When I was working with and was a member of, for example, the Australian Local Government Training board and dealing with ANTA, I held the view that there were better ways in which we could be developing competencies—that is, measurements of skills. I did not always agree with the way in which ANTA approached matters, but I do not think it is right to throw the baby out with the bathwater in this area, because what we had with ANTA was a tripartite approach to vocational training to ensure that the skills of this country were suitably high for us to be able to compete globally. That was the expectation and the intention of ANTA. It did not always meet its mark, but we have been left instead with nothing. We have been left with an absence of policy to bring together the relevant stakeholders of vocational training to work out what is required by workplaces in this nation.

Over the last five or more years every objective commentator has been warning this government about Australia’s lack of workplace skills. There are skills we have that are currently not in demand—and that happens from time to time in an evolving economy—and there are skills we do not have that are currently in demand. But the government has failed to anticipate those skill requirements and, as a result, has left us short of the skills that are required to compete internationally. Every objective commentator has remarked upon that. When listing the priorities of organisations, surveys conducted by employer bodies have found on each and every occasion that the No. 1 problem confronting employers is a lack of skills in areas of demand, in the new economies. These failures by the government are not going to be solved by bashing ANTA, by abolishing a tripartite body or by obsessing about the government’s industrial relations agenda.

We know that this Prime Minister and this government like to obsess about industrial relations. This government has a hatred of and an enmity for unions that has been unparalleled since Federation. Since Federation no other government has shown such contempt for the entitlement of employees to organise collectively if they so wish. Indeed, that is written in this legislation. It has again insidiously found its way into an education and training bill. It is quite remarkable. If I were to think about the minister who may have been involved in drafting this bill, I might have thought it was the Minister for Employment and Workplace Relations. I may reasonably have been mistaken and thought that this bill on education and training is a bill about industrial relations because one of the fundamental planks of this bill is a provision that will force employers in a given industry—in this case, the education sector—to offer Australian workplace agreements to their employees if they want their funding. Indeed, they will not get their funding, I would contend, if they do not accede to the provisions of this bill.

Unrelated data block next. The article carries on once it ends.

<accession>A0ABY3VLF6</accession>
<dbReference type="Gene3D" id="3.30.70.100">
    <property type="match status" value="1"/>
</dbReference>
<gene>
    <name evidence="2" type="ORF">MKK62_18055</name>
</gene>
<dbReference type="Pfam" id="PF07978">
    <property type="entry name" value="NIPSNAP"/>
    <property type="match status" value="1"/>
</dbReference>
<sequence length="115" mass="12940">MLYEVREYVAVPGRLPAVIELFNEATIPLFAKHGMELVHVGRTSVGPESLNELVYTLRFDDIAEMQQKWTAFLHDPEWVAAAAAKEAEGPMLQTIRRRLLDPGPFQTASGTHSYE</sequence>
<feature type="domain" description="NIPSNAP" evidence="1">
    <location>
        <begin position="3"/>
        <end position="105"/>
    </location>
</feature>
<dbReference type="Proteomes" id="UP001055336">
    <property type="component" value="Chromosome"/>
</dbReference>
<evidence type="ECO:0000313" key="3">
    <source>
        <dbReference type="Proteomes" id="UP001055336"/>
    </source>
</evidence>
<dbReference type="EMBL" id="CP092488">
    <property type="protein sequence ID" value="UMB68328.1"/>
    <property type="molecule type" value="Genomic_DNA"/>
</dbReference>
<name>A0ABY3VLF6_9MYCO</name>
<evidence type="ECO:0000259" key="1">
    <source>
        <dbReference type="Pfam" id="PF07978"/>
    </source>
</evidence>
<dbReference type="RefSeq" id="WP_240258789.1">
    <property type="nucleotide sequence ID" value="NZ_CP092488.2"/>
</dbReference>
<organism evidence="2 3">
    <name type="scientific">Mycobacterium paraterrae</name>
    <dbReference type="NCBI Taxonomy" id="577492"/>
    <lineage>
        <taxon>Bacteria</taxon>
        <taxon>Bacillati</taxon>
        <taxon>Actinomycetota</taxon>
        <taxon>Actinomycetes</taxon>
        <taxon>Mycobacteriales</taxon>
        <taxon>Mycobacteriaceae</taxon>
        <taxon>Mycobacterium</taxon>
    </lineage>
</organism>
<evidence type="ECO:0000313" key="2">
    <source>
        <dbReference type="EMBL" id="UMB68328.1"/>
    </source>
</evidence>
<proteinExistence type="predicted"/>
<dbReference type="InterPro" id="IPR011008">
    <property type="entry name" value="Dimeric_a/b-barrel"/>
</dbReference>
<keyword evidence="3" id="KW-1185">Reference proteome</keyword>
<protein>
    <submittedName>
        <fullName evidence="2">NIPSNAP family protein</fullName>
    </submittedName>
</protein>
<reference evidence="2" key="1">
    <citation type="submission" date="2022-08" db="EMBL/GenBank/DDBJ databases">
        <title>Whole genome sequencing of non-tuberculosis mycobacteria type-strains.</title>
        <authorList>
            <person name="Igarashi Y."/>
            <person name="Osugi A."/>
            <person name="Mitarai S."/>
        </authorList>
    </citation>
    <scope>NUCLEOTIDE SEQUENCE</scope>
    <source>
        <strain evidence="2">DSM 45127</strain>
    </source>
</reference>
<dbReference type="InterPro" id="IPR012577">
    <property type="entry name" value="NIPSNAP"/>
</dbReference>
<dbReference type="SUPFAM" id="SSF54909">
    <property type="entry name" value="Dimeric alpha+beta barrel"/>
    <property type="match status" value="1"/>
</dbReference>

That is a very serious step, even for this government. When I compare its record and its attitudes towards working people and unions, I do not compare them with those of Labor. I do not compare this government’s views with our views of a fair system, which believes in tripartitism, fairness and having a decent and independent umpire. To get some measure of its radical attitude and its hostility towards organised labour, I compare this government with recent coalition governments, including the Fraser government and the Menzies government. I conclude—and I am sure it is very hard for anyone to argue otherwise—that this government stands out as being one that is clearly obsessed about destroying the right of employees to collectively bargain.